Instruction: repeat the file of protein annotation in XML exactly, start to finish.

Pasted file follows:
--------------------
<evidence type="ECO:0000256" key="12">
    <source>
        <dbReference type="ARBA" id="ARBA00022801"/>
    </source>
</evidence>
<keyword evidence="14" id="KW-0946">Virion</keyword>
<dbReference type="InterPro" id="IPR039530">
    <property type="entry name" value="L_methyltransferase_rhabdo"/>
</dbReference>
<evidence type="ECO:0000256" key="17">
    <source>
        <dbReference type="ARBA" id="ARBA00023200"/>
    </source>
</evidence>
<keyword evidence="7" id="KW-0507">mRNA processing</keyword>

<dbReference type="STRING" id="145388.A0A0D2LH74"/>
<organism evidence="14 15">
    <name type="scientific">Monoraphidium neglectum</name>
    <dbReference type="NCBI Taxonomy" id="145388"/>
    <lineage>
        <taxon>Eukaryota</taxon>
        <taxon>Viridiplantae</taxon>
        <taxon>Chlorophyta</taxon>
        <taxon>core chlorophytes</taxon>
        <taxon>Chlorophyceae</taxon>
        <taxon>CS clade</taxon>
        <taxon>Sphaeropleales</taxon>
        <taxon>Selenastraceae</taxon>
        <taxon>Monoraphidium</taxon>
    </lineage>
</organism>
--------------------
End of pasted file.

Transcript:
<evidence type="ECO:0000256" key="12">
    <source>
        <dbReference type="ARBA" id="ARBA00022801"/>
    </source>
</evidence>
<keyword evidence="14" id="KW-0946">Virion</keyword>
<dbReference type="InterPro" id="IPR039530">
    <property type="entry name" value="L_methyltransferase_rhabdo"/>
</dbReference>
<evidence type="ECO:0000256" key="17">
    <source>
        <dbReference type="ARBA" id="ARBA00023200"/>
    </source>
</evidence>
<keyword evidence="7" id="KW-0507">mRNA processing</keyword>

<dbReference type="STRING" id="145388.A0A0D2LH74"/>
<organism evidence="14 15">
    <name type="scientific">Monoraphidium neglectum</name>
    <dbReference type="NCBI Taxonomy" id="145388"/>
    <lineage>
        <taxon>Eukaryota</taxon>
        <taxon>Viridiplantae</taxon>
        <taxon>Chlorophyta</taxon>
        <taxon>core chlorophytes</taxon>
        <taxon>Chlorophyceae</taxon>
        <taxon>CS clade</taxon>
        <taxon>Sphaeropleales</taxon>
        <taxon>Selenastraceae</taxon>
        <taxon>Monoraphidium</taxon>
    </lineage>
</organism>